Creates another string out of the second file (the key) and adds it to itself 10,000 times. Hopefully, (1) this really long string will be longer than the message string, and (2) it won't be so long that it causes the program to run out of memory (that's how this solution is fragile). y///c is an operation to count the number of characters in $_, and it's one character shorter than saying length. This shortens the key string to the same size as the message string.

  • Quite mind blowing. Could you include an explanation for us Perl ignorants ? – driis Aug 13 '10 at 20:56
  • 1
    +1 for the nice play by play. – Ben Zotto Aug 14 '10 at 3:45
  • 4
    This program doesn't conform to the specifications, it won't overwrite the input message. – rubber boots Aug 14 '10 at 13:45

C# 190 characters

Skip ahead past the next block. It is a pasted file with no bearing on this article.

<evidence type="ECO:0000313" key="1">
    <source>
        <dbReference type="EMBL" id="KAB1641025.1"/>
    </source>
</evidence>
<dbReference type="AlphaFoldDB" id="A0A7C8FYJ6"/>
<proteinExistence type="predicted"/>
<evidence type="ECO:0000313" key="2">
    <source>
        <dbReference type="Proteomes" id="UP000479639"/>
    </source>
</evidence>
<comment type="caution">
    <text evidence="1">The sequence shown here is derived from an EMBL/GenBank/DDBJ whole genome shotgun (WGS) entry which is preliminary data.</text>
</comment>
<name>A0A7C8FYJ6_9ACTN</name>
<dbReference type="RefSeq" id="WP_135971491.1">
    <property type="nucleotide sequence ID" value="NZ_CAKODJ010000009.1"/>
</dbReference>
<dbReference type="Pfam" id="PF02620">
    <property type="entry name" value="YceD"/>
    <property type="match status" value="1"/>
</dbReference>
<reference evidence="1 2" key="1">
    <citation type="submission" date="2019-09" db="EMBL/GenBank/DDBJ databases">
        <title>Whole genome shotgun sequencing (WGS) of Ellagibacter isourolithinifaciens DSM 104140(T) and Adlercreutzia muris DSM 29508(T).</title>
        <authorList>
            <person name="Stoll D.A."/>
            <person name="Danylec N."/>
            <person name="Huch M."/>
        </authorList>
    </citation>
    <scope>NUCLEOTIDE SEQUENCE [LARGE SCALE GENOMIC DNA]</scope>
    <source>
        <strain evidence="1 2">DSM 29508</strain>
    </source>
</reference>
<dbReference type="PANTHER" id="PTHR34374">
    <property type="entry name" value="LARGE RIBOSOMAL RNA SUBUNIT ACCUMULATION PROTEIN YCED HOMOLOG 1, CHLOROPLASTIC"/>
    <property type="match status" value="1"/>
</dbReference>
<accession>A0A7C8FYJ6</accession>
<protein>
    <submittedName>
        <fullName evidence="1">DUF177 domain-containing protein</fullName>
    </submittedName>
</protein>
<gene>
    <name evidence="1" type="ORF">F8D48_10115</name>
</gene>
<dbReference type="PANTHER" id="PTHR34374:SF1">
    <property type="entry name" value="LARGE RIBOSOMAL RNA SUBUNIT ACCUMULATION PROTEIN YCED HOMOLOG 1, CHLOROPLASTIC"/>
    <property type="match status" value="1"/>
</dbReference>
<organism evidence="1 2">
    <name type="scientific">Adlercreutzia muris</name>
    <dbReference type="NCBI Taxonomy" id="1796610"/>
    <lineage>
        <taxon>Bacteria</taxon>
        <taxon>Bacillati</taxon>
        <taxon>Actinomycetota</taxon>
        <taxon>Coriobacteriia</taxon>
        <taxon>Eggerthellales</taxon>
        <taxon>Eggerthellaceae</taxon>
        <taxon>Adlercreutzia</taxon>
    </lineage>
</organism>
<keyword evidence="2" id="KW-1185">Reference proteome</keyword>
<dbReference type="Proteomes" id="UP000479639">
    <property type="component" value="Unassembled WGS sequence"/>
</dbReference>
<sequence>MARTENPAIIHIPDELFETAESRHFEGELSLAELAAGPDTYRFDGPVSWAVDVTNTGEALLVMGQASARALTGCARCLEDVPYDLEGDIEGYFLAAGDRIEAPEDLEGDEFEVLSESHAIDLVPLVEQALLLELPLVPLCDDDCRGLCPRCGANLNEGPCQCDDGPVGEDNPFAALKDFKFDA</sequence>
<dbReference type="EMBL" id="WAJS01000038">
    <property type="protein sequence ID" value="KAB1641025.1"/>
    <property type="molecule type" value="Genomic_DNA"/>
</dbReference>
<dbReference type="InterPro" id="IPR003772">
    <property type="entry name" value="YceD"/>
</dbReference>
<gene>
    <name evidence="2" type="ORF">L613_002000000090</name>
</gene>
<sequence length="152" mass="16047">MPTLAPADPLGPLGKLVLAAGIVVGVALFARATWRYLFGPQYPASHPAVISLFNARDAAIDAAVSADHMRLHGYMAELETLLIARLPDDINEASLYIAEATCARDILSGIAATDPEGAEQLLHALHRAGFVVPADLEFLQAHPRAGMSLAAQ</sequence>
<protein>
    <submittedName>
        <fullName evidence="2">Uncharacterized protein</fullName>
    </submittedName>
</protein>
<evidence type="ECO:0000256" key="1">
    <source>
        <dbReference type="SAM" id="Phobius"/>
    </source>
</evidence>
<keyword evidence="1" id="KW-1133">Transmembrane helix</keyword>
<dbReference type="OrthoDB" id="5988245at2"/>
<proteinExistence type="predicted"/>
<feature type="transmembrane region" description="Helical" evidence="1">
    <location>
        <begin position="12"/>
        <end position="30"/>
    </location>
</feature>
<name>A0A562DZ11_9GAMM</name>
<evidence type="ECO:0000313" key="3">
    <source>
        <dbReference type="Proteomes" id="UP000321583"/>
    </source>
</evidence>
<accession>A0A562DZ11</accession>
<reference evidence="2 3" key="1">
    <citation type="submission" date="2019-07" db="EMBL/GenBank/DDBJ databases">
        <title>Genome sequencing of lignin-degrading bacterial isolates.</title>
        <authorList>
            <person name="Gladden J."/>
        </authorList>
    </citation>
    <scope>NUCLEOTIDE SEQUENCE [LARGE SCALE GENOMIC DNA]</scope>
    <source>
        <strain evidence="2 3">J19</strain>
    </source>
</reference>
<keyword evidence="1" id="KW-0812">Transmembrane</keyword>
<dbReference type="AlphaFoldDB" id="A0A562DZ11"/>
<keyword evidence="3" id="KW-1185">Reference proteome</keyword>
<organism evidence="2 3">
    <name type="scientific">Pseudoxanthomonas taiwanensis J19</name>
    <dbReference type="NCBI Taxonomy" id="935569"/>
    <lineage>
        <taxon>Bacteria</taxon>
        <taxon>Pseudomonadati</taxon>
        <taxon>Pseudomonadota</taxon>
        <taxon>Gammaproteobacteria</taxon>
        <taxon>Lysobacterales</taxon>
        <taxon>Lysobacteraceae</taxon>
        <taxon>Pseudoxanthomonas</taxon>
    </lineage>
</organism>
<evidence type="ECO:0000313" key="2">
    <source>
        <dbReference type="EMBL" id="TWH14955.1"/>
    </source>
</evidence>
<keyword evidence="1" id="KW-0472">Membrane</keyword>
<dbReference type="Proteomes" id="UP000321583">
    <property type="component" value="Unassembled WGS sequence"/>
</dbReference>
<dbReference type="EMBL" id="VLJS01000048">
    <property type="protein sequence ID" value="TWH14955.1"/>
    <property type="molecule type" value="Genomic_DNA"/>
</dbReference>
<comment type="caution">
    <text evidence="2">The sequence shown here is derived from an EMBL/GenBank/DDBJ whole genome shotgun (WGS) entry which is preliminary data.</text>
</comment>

using System.IO;class a{static void Main(string[] b){var c=File.ReadAllBytes(b[0]);var d=File.ReadAllBytes(b[1]);for(int e=0;e<c.Length;e++) c[e]^=d[e%d.Length];File.WriteAllBytes(b[0],c);}}
  • 1
    Awesome, at least in the ballpark with Python code. Impressive for .Net verbose languages. :) – Russell Aug 14 '10 at 4:33

Python, 162 characters

t,k=m(lambda x:list(o(x).read()[:-1]),[a,b])
o(a,'w').write(''.join(m(chr,m(lambda c:ord(c[0])^ord(c[1]),zip(t,len(t)*k)))))

Python 3, 143 characters

t,k=map(lambda x:list(o(x,'rb').read()[:-1]),[a,b])
o(a,'wb').write(bytes(map(lambda c:c[0]^c[1],zip(t,len(t)*k))))
  • Epic. I couldn't get mine below 290 :( – hb2pencil Aug 13 '10 at 18:57
  • 1
    List comprehension is shorter than map/lambda. – kennytm Aug 14 '10 at 7:44

GolfScript, 28 char


To use, pass the message file, followed by a new line, followed by the key file to the script's standard input:

$ (cat message-file ; echo ; cat key-file) | ruby golfscript.rb

$ (echo StackOverflow is Cool;echo;echo Code Golf) | \
          ruby golfscript.rb > encoded-file
$ (cat encoded-file;echo;echo Code Golf) | ruby golfscript.rb
StackOverflow is Cool

Java, 319 313 310 chars